Friday, September 28, 2007
Executives at Martha Stewart Living Omnimedia took great pains earlier this year to make certain the company's redesigned website looked flawless before rolling it out to the public.
After all, this is a media company whose magazines, books, products and programs feature ideas about attractive and tasteful lifestyles. Why not a beautiful site?
"That was a big mistake," Wenda Harris Millard, the company's president of media, said this week during a panel discussion at Advertising Week. "We put beauty before utility."
She said the front page, with its video player and jazzy graphics, included only about five links to actual content, "so the things people were looking for couldn't be found."
The mistake, she said, was in failing to understand that "when the reader or viewer or listener becomes the user, what she's looking for is much different — at least initially."
Read the entire article here.
Monday, September 24, 2007
The early days of PPM include a growing store of advice, counsel on how to win in a PPM world. My thought is one of the most important and effective strategies is not yet getting the attention deserved.
Dave makes a great point. The level of granularity in the data we can see with the PPM is uniquely insightful.
Aside from what Dave mentions here, I would further recommend that each department in the station/cluster, especially Programming, Marketing and Promotions, track the activities and events happening inside and out of side of the station/cluster.
Ultimately, combining your diary/journal information with Arbitron ratings data, Media Monitors data and other market information will provide a comprehensive, multi-level tracking system to help you better determine how your station/cluster is performing under the PPM. Those insights will prove invaluable when crafting actionable strategies and tactics for operating in a PPM world.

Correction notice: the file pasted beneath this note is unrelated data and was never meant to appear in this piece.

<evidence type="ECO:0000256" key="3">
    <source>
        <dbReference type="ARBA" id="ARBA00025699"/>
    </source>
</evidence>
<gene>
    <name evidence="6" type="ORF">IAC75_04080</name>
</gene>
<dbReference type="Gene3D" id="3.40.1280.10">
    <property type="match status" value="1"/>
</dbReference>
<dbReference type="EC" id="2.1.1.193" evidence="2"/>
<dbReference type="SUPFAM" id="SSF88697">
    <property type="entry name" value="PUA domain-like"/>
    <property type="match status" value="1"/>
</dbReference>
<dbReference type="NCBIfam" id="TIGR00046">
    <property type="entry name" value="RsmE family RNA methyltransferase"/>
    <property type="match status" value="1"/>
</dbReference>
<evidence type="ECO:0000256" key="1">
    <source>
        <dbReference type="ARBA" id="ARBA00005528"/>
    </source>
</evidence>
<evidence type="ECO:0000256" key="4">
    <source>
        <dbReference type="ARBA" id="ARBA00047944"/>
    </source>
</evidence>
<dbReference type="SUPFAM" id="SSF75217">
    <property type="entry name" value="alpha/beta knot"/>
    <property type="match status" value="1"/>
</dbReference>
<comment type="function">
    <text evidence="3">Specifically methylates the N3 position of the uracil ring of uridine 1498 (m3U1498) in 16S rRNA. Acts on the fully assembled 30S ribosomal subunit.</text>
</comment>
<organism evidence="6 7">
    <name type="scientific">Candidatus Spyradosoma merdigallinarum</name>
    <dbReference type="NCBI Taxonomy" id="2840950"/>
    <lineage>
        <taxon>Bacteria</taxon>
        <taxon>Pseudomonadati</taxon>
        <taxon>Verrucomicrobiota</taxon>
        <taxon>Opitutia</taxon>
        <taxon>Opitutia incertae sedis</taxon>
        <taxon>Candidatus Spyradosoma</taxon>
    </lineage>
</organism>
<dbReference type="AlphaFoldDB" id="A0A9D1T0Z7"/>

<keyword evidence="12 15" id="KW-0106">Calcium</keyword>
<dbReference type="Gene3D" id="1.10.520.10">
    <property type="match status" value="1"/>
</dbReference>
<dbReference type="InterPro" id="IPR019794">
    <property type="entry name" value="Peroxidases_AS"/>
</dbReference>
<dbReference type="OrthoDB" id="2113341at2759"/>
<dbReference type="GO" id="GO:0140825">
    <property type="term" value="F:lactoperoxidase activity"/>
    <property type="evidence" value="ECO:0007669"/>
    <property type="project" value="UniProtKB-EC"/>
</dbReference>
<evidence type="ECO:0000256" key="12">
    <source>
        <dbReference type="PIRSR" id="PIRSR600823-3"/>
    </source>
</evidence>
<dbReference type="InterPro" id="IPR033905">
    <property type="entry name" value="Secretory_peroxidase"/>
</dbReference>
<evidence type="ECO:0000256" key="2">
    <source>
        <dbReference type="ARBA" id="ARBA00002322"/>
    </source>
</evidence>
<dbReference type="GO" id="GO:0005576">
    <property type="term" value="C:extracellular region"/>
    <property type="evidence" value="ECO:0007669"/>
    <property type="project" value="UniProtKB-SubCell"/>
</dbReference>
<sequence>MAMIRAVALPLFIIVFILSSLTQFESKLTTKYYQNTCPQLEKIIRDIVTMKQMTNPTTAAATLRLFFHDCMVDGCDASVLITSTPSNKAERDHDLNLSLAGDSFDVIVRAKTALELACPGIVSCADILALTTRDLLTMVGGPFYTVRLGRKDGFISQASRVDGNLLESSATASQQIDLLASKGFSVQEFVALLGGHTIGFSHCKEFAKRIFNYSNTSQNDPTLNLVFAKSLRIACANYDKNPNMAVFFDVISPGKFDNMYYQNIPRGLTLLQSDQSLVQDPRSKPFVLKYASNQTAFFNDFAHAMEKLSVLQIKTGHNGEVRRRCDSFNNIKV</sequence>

Monday, September 10, 2007
With the 2008 budgeting and planning season underway, here's a demographic targeting tool you can use to help determine the music years and/or eras most relevant to the your target (or hyper-target) audience.
Legendary programmer/consultant Todd Wallace first shared this focusing tool with me some years ago. And ever since then, I've kept it in my programming tool box along with other tools that I've created or collected. The tool covers all ages within the 25-54 demo, lower and upper end, making it easy to identify your audience's "coming of age" - and most passionate - music years.
If you would like a copy of the "Demographic Targeting Tool" excel spreadsheet, just drop me an email at firstname.lastname@example.org and I'll get it right to you.
“The ultimate leader is one who is willing to develop people to the point that they surpass him or her in knowledge and ability.”
Fred A. Manske
“A genuine leader is not a searcher for consensus but a molder of consensus.”
Martin Luther King, Jr.
“I used to think that running an organization was equivalent to conducting a symphony orchestra. But I don’t think that’s quite it; it’s more like jazz. There is more improvisation.”
Tuesday, September 04, 2007
What Is Your Dream?
“The temptation is to convince yourself that your employees’ dreams are not relevant to your business. That is only true if your employees are not relevant to your business—and if that were true, why would you employ them?
Most employees feel like they are being used. But if you can genuinely convince them that you have their best interests at heart, then you will reverse that belief, and in the process create a spirit of teamwork and loyalty rarely unleashed in the corporate world before now.
Dreams are invisible, but powerful. You cannot see them, but they keep everything going.”
Mathew emphasizes that a key and critical role of leadership is the ability to recognize the dreams of those that we lead and inspire them to achieve those visions.
What are you and your management team doing to inspire your programming and sales talent to achieve their dreams?